Wednesday, August 04, 2010

Why Go To Expos

I have been having this debate with a few people offline about the value of being at Expos, specifically in a booth.

When you have a tangible offering (especially commodities and hardware), having a booth -- and doing it right -- can pay off. At the very least, it is a branding opportunity. And for some sectors, like VoIP, it means that you at least have the cash to buy a booth and maybe more than a short-term arbitrage player.

The problem with my 2 specialties - consulting and training - is that most companies do not think they need either one. So no booth space no matter how unique is going to get over THAT misconception.

Then there's the fact that both consulting and training are customized per project. There is no one size fits all. There is also a boatload of politics involved in the hiring for consulting and training (and bruised egos to go with that). This can not be alleviated in a 3 minute window at a booth. I can get leads, but I also know all the companies and could use the booth and travel costs to mount a marketing campaign that would be just as effective.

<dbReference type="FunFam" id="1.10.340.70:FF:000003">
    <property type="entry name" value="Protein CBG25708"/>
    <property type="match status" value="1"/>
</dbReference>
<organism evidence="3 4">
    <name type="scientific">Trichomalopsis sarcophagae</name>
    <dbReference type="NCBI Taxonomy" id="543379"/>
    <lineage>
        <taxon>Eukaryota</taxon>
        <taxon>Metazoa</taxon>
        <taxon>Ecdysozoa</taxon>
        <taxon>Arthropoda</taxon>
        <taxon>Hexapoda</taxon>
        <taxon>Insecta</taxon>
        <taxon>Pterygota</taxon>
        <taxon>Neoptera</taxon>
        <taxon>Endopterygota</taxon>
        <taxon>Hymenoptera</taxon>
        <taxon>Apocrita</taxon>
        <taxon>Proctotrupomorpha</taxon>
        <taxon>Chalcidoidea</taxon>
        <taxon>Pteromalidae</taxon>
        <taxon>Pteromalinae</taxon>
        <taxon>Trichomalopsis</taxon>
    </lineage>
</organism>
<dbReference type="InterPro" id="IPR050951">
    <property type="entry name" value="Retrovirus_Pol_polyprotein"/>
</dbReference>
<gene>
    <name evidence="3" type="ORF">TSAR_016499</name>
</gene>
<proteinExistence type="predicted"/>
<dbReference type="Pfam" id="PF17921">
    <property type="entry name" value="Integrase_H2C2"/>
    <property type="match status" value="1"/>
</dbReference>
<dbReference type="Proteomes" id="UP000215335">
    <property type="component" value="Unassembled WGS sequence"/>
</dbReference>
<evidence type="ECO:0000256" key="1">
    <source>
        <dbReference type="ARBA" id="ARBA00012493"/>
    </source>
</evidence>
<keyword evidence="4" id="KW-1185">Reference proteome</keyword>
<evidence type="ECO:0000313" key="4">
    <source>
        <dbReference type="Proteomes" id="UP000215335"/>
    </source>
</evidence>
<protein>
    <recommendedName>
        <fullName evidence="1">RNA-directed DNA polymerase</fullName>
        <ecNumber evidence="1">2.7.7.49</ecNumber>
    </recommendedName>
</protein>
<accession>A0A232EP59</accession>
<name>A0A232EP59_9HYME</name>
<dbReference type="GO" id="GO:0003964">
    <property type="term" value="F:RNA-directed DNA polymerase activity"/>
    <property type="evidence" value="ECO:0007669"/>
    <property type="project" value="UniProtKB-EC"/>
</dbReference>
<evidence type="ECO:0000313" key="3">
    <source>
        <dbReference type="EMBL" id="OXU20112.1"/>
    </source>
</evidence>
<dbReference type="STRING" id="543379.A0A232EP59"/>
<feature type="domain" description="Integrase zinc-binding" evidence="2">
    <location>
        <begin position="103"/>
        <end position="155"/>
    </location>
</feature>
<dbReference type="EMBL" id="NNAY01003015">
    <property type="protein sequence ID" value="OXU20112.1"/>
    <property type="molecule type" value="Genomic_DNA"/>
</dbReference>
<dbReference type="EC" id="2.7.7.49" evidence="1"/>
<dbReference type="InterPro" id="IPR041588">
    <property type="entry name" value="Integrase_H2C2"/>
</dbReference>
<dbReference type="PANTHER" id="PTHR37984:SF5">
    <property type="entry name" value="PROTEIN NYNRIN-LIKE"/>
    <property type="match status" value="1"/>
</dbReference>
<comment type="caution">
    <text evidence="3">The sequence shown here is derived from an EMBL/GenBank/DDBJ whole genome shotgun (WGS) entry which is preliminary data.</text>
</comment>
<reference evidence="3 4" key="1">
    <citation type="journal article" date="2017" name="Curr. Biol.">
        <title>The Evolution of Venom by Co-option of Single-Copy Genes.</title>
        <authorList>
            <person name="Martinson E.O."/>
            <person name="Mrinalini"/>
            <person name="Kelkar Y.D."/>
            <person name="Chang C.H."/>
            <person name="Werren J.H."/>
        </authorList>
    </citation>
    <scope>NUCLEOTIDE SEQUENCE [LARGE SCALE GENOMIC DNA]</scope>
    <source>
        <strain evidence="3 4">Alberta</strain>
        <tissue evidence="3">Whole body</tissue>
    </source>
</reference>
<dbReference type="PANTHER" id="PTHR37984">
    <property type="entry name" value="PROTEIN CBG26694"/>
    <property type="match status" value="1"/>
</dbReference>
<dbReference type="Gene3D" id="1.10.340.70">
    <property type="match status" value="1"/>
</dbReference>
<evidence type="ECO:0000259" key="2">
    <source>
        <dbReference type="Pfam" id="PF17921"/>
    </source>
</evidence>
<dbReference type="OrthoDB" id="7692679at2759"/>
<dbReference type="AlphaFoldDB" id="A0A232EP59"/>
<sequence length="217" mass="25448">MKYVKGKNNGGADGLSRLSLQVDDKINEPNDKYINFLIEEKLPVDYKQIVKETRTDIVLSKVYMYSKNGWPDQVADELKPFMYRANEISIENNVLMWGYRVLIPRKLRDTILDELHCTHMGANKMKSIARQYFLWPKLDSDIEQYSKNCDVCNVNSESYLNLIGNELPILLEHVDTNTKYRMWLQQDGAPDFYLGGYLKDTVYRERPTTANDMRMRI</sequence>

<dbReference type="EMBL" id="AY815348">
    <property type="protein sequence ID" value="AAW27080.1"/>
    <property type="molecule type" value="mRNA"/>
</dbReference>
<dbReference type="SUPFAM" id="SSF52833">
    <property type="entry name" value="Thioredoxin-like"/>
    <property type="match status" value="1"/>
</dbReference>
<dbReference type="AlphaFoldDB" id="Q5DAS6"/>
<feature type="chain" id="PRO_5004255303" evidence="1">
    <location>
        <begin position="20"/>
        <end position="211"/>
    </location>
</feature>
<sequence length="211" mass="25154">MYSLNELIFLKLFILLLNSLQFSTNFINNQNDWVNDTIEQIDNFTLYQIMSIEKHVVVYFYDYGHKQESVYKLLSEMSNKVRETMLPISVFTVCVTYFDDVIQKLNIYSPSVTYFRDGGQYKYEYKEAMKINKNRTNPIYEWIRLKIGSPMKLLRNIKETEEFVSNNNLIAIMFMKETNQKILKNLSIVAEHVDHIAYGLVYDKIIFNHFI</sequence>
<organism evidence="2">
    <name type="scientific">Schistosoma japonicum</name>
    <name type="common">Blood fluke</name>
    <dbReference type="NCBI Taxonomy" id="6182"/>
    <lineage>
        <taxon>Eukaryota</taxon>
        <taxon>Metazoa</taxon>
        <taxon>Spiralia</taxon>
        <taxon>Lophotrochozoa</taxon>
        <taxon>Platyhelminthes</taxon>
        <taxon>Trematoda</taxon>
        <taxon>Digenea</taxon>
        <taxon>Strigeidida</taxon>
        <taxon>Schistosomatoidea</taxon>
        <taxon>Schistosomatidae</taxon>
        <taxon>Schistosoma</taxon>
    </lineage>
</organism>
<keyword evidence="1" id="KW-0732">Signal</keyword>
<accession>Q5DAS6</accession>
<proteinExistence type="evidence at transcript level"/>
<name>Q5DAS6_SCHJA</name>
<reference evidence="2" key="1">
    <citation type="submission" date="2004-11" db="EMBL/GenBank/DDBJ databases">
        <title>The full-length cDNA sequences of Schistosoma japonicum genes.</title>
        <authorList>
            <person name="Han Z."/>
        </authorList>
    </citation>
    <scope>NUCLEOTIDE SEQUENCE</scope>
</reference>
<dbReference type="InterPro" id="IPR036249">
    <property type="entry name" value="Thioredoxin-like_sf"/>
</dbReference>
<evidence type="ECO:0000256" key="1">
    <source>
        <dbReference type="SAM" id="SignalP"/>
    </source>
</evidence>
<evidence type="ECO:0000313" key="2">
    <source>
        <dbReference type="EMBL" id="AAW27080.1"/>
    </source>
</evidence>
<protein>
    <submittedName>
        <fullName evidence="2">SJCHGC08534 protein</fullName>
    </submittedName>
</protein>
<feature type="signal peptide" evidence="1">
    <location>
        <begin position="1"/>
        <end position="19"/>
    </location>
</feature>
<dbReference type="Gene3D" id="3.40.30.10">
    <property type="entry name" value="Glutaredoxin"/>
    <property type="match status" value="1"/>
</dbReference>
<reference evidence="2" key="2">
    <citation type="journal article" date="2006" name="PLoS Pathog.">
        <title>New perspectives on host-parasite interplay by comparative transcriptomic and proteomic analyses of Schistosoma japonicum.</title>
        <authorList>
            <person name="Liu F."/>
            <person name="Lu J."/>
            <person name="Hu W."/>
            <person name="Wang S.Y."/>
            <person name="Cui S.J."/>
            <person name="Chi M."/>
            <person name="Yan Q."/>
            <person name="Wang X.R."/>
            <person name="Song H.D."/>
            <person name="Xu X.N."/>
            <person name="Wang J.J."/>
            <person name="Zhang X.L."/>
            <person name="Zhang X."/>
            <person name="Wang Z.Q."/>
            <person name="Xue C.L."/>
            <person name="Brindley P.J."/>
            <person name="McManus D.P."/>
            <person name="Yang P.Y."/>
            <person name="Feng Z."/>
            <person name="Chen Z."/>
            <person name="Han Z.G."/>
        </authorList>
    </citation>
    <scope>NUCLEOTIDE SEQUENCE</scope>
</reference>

The issue at many Expos (conferences) is that executives are there to party and measure up. How well are they doing compared to their "peers". In that environment, it is difficult to tell someone who doesn't measure up that he needs to hire a consultant.

Not just because I write for them, but TMC's ITEXPO is one of the events where people show up to buy or get specific answers. How many folks show up with a list of questions that they need answers to? Answer: very few. Rich Bader from EasyStreet used to do that at ISPCON shows.

So why do you go to expos? (Or why don't you go?)

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